Seems like only yesterday that all you needed to manage an airbag system was a set of toggle switches, some 3/8-inch line, and a basic tank/compressor setup. Well, that was quite some time ago, as air management systems have come a long way since then.
Today, short of having their own personal valet, modern ride height (air management) controls can be programmed to do pretty much everything. For some people, myself included, that can be fairly daunting, as the more something can do, the more potential it has for something to go wrong! Well, not always—take, for example, AccuAir’s latest: the exo e-level package. While it may look overwhelming to those of you who, like me, don’t like anything with the word “computer” attached to it, looks are deceiving. For all intents and purposes, the exo system is by far the most user-friendly system you’re going find on the market—and it works, just like it’s supposed to.
Above and beyond the functionality of the exo e-Level system, it’s also about as easy to install as some of the more basic kits, especially considering that AccuAir designed this complete system to be assembled “on” the air tank; resulting in a tidy package that goes together like a puzzle. The compressors can be mounted in a variety of configurations according to your vehicle’s particular requirements, which really helps if your quarters are tight. About the only part that can be considered difficult by any means is the mounting of the ride height sensors, as they’re one of the most crucial components in the kit, and if they’re not set up correctly, your system won’t perform properly.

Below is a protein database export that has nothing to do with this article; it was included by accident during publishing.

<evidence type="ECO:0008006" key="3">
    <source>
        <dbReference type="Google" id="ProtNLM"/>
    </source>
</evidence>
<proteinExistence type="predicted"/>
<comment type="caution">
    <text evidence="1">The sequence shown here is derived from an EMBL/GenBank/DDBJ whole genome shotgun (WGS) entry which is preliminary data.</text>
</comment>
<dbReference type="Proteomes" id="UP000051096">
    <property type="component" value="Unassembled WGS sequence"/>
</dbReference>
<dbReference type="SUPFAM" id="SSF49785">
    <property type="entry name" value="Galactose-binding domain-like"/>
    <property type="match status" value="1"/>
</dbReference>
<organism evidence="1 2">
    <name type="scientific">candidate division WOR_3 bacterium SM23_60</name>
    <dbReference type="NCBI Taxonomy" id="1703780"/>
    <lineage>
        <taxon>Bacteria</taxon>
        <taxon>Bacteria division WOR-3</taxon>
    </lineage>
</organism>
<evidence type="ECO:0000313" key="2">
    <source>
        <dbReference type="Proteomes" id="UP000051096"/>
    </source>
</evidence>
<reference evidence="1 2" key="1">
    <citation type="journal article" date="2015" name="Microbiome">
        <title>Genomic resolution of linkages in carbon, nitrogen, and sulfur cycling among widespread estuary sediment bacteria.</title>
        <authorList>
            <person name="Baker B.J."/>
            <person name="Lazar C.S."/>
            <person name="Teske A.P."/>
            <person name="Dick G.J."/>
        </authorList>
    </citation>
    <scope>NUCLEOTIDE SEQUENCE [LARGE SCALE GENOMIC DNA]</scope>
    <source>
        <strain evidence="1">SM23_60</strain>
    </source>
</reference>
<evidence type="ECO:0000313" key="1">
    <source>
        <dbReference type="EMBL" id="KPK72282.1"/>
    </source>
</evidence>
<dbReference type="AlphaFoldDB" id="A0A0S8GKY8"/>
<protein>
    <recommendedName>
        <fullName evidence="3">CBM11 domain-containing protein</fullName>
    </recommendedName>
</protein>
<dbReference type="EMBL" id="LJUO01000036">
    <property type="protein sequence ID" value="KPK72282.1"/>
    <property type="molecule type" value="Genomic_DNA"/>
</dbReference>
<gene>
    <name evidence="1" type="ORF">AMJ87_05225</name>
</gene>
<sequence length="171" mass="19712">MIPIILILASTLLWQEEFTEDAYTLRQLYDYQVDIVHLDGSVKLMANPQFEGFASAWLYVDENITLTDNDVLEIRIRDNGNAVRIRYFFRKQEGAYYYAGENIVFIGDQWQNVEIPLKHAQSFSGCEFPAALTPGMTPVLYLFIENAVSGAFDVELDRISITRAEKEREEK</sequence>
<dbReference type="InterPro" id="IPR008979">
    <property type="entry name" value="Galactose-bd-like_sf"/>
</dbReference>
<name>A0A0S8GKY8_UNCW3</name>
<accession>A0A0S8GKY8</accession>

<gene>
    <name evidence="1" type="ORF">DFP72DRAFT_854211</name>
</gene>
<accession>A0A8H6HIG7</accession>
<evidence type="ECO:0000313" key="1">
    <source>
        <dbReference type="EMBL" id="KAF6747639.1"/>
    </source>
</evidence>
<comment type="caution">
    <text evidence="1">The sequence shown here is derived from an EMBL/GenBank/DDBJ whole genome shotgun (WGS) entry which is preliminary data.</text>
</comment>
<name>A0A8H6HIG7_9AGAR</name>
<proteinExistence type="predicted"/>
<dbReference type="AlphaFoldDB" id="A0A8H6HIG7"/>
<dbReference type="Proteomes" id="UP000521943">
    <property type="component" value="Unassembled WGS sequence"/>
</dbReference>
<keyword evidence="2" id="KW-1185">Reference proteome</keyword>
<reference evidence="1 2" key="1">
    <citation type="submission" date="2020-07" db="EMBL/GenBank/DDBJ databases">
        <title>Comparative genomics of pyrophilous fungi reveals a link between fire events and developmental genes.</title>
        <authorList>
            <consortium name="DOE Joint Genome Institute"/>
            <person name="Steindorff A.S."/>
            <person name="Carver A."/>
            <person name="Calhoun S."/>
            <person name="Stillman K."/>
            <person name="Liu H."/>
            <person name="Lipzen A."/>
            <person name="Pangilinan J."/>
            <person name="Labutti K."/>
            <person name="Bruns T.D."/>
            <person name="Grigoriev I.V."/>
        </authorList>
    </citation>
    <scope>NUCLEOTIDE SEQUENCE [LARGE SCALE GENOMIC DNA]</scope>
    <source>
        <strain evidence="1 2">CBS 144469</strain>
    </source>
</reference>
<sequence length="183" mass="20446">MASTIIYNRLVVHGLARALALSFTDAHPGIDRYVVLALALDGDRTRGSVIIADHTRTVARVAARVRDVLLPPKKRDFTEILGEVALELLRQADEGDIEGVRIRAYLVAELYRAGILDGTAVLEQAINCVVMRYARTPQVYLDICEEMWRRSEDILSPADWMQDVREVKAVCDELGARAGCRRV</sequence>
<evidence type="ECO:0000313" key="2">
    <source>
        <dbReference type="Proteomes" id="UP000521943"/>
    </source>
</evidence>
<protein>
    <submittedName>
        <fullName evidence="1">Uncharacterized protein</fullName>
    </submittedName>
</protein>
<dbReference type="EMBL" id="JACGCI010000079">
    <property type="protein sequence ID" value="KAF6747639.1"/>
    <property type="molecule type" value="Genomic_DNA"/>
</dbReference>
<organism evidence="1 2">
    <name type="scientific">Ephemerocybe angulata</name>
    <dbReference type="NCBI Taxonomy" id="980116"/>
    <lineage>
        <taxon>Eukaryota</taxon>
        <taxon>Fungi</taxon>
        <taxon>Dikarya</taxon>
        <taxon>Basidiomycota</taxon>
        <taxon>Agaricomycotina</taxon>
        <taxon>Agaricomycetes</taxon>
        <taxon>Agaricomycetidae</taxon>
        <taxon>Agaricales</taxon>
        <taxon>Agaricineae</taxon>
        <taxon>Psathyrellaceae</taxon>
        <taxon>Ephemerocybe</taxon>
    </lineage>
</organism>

Along with the AccuAir system, for the actual parts to be controlled, I elected to use VariShock QuickSet 2 ShockWaves from Chris Alston for the front suspension; the rear will use Alston’s adjustable VariShocks along with a set of dual-convoluted Firestone airsprings. Why VariShock? Well, simply put, an airspring suspension is dependent on the very two things that make up its name to begin with: the “air” that flows through it (which we’ve already established management for) and the “springs” that support it. But there’s also one more equally crucial component; shocks. While the air just needs to be controlled and contained properly, the shocks and the springs are a bit more important, and should be given serious consideration, as they are what determines the quality of your vehicle’s ride—or lack thereof, depending on what you choose to go with. Cheap shocks are just that, “cheap.” You get what you pay for, and in this case, the less you pay, the less you get. I realize times are tough, and we’re all doing what we can to save wherever and whenever possible. But when it comes to certain parts, it doesn’t pay to cut corners, literally, and these are parts you want to invest in, as they can make the difference between a high-quality ride and a crappy ride. Which do you ultimately want?
The shock absorbers beneath your car, regardless if it’s a ’32 roadster or a ’47 Fleetline, should be considered one of the most important components—right up there next to your brakes and steering. While the safety factor isn’t nearly as vital as that of the other two, the performance aspect is, and if you’ve ever done a comparison between auto parts store shelf brand versus a higher end shock such as Alston’s VariShocks, then you know what I’m talking about. If not, take my word for it—they’re worth the extra dough, especially if you like to drive your car…a lot.
Okay, so now that we’ve got that out of the way, let’s get on with the story, shall we?.
1. AccuAir’s new exo e-Level air management system is a complete, all-in-one package that will handle your car’s air suspension like no other. It comes complete with everything you see here .
2, 3. The e-Level system will be controlling a pair of Chris Alston’s VariShock QuickSet 2 ShockWaves that have been installed in a Heidts coil-over IFS.
4. The rear has been outfitted with non-airspring VariShocks, as we’ve already installed a set of Firestone dual-convoluted ‘bags. The same dual-adjust feature is included in the shocks.